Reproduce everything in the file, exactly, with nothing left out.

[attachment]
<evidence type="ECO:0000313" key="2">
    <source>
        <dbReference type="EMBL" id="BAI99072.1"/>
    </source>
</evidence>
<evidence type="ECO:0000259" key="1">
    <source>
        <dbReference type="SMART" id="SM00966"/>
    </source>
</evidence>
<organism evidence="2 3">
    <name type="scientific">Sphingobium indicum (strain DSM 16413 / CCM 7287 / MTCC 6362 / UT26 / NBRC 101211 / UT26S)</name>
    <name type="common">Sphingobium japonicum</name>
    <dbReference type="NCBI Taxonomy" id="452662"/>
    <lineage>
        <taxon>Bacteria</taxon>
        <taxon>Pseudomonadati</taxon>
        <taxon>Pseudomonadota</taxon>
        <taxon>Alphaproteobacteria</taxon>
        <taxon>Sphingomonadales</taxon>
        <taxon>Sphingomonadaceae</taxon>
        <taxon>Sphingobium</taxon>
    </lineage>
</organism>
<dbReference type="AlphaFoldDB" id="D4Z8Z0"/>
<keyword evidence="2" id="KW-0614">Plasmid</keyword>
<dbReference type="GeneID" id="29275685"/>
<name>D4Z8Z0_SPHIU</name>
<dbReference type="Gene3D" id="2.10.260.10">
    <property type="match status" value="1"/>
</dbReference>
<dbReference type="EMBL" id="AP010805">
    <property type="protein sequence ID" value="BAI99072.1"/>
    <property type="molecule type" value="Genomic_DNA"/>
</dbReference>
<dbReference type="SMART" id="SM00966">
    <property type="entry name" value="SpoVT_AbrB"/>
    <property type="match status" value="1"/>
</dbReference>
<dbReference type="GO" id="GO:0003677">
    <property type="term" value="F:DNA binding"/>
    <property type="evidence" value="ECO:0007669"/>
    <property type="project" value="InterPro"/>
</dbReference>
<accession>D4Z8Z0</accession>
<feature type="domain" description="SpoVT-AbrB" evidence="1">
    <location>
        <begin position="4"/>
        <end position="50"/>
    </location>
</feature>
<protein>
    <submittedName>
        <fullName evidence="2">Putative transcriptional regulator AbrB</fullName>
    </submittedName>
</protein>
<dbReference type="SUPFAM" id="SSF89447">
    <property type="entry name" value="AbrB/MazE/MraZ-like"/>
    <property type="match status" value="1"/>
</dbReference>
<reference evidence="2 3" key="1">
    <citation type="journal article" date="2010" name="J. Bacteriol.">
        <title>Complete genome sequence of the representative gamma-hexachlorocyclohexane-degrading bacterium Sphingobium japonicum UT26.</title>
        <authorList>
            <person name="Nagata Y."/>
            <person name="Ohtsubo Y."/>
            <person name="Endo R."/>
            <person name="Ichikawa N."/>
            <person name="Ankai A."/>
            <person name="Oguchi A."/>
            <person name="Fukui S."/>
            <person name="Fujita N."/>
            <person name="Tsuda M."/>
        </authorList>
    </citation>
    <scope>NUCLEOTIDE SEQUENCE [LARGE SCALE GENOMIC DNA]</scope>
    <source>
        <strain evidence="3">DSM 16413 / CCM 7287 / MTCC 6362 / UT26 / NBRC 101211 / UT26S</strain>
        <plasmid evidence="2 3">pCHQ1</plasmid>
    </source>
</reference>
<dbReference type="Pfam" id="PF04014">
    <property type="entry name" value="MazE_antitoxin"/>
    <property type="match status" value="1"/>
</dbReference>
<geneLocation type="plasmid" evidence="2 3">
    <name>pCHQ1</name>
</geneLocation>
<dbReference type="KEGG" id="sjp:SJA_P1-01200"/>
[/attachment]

<evidence type="ECO:0000313" key="2">
    <source>
        <dbReference type="EMBL" id="BAI99072.1"/>
    </source>
</evidence>
<evidence type="ECO:0000259" key="1">
    <source>
        <dbReference type="SMART" id="SM00966"/>
    </source>
</evidence>
<organism evidence="2 3">
    <name type="scientific">Sphingobium indicum (strain DSM 16413 / CCM 7287 / MTCC 6362 / UT26 / NBRC 101211 / UT26S)</name>
    <name type="common">Sphingobium japonicum</name>
    <dbReference type="NCBI Taxonomy" id="452662"/>
    <lineage>
        <taxon>Bacteria</taxon>
        <taxon>Pseudomonadati</taxon>
        <taxon>Pseudomonadota</taxon>
        <taxon>Alphaproteobacteria</taxon>
        <taxon>Sphingomonadales</taxon>
        <taxon>Sphingomonadaceae</taxon>
        <taxon>Sphingobium</taxon>
    </lineage>
</organism>
<dbReference type="AlphaFoldDB" id="D4Z8Z0"/>
<keyword evidence="2" id="KW-0614">Plasmid</keyword>
<dbReference type="GeneID" id="29275685"/>
<name>D4Z8Z0_SPHIU</name>
<dbReference type="Gene3D" id="2.10.260.10">
    <property type="match status" value="1"/>
</dbReference>
<dbReference type="EMBL" id="AP010805">
    <property type="protein sequence ID" value="BAI99072.1"/>
    <property type="molecule type" value="Genomic_DNA"/>
</dbReference>
<dbReference type="SMART" id="SM00966">
    <property type="entry name" value="SpoVT_AbrB"/>
    <property type="match status" value="1"/>
</dbReference>
<dbReference type="GO" id="GO:0003677">
    <property type="term" value="F:DNA binding"/>
    <property type="evidence" value="ECO:0007669"/>
    <property type="project" value="InterPro"/>
</dbReference>
<accession>D4Z8Z0</accession>
<feature type="domain" description="SpoVT-AbrB" evidence="1">
    <location>
        <begin position="4"/>
        <end position="50"/>
    </location>
</feature>
<protein>
    <submittedName>
        <fullName evidence="2">Putative transcriptional regulator AbrB</fullName>
    </submittedName>
</protein>
<dbReference type="SUPFAM" id="SSF89447">
    <property type="entry name" value="AbrB/MazE/MraZ-like"/>
    <property type="match status" value="1"/>
</dbReference>
<reference evidence="2 3" key="1">
    <citation type="journal article" date="2010" name="J. Bacteriol.">
        <title>Complete genome sequence of the representative gamma-hexachlorocyclohexane-degrading bacterium Sphingobium japonicum UT26.</title>
        <authorList>
            <person name="Nagata Y."/>
            <person name="Ohtsubo Y."/>
            <person name="Endo R."/>
            <person name="Ichikawa N."/>
            <person name="Ankai A."/>
            <person name="Oguchi A."/>
            <person name="Fukui S."/>
            <person name="Fujita N."/>
            <person name="Tsuda M."/>
        </authorList>
    </citation>
    <scope>NUCLEOTIDE SEQUENCE [LARGE SCALE GENOMIC DNA]</scope>
    <source>
        <strain evidence="3">DSM 16413 / CCM 7287 / MTCC 6362 / UT26 / NBRC 101211 / UT26S</strain>
        <plasmid evidence="2 3">pCHQ1</plasmid>
    </source>
</reference>
<dbReference type="Pfam" id="PF04014">
    <property type="entry name" value="MazE_antitoxin"/>
    <property type="match status" value="1"/>
</dbReference>
<geneLocation type="plasmid" evidence="2 3">
    <name>pCHQ1</name>
</geneLocation>
<dbReference type="KEGG" id="sjp:SJA_P1-01200"/>